"This engaging book invites us to explore the places where our deep gladness and the world's great hunger might possibly meet. It is about claiming vocation in the spiritual sense of finding a purpose for our lives that is part of the purposes of God. Its special gift lies in helping us examine our personal and cultural inhibitions about claiming our calling. Unique and powerful!"
--James W. Fowler, author, Stages of Faith
"What a great book about us human wanna-be's! Mahan certainly sets mind and spirit buzzing as he leads us through a series of openings about how we cope with being ourselves. Don't be too serious about your life, Mahan warns us, but don't be too serious about not taking yourself seriously, either! Especially when moments of pure joy in just being sneak up on you."
--Elise Boulding, professor emerita of sociology, Dartmouth College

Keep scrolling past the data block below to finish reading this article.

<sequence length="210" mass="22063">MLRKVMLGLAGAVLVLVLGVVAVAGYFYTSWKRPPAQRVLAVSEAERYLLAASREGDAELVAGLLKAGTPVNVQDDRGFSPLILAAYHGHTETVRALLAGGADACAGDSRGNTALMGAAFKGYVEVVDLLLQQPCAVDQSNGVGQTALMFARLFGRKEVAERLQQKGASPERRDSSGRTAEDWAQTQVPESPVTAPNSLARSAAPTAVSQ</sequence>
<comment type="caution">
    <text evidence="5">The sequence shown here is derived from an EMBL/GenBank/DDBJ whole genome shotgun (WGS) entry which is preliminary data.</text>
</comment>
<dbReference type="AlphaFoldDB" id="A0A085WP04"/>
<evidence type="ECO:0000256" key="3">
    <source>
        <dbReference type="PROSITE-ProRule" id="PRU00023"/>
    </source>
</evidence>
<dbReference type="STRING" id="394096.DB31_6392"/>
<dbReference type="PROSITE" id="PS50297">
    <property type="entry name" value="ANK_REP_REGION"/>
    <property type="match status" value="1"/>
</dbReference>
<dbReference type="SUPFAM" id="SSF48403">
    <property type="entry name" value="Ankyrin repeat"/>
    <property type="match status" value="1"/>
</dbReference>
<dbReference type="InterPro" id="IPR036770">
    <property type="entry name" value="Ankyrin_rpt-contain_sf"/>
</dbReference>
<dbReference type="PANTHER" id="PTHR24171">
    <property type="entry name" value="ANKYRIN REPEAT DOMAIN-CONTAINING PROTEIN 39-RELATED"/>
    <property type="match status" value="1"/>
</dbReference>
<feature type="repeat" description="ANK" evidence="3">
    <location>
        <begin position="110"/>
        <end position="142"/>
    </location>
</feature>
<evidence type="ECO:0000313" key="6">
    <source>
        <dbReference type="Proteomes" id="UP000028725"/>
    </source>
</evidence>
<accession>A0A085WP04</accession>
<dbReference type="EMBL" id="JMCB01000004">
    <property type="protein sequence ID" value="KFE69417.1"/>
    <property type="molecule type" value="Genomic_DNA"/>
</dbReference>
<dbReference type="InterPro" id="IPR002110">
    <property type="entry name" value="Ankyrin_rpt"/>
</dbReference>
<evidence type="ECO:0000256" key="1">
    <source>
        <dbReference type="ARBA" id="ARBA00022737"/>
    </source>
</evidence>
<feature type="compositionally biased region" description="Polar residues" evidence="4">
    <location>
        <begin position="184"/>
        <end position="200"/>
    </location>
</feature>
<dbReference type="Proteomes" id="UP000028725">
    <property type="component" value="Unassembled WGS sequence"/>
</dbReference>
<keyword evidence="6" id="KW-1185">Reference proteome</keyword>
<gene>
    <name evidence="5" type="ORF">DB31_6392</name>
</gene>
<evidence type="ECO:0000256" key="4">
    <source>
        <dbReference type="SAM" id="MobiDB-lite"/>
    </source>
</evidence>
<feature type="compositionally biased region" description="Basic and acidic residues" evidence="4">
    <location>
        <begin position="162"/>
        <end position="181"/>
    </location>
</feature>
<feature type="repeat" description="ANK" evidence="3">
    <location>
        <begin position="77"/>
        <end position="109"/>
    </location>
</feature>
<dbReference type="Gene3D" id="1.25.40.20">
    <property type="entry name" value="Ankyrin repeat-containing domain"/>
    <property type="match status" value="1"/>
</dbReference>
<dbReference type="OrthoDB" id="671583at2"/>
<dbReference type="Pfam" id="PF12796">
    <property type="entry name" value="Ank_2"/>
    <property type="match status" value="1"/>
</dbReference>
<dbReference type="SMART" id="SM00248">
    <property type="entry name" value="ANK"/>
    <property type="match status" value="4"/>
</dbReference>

"Brian Mahan explores the relationship between ambition and vocation by pacing remarkably shrewd readings of Thomas Merton, Tolstoy, the Buddha, and William James with marvelously written memories of and Irish-Catholic boyhood. The result is an often puckish, indeed downright funny, yet deadly serious and ultimately subversive book-a heartfelt invitation to revisit just what it is that we think we are living for."
--Anthony Glavin, author, Nighthawk Alley
"An outstanding inquiry into ethics in everyday life. For its wit, honesty, clarity, and pure practical usefulness, this book simply kicks ass. It is a rare book that is as appropriate for the beach, bedside, or boardroom as for the graduate seminar."
--Tom Beaudoin, author, Virtual Faith
"Brian Mahan is an excellent guide on the human journey towards authenticity. With encouragement and humor, he leads the reader along important paths of self-knowledge we might otherwise avoid. His work is at once wise and witty, theoretically sound and pragmatically helpful. One might not expect it from the subject matter, but this very worthwhile book is also a lot of fun!"
--Gerald May, author, The Awakened Heart and Will and Spirit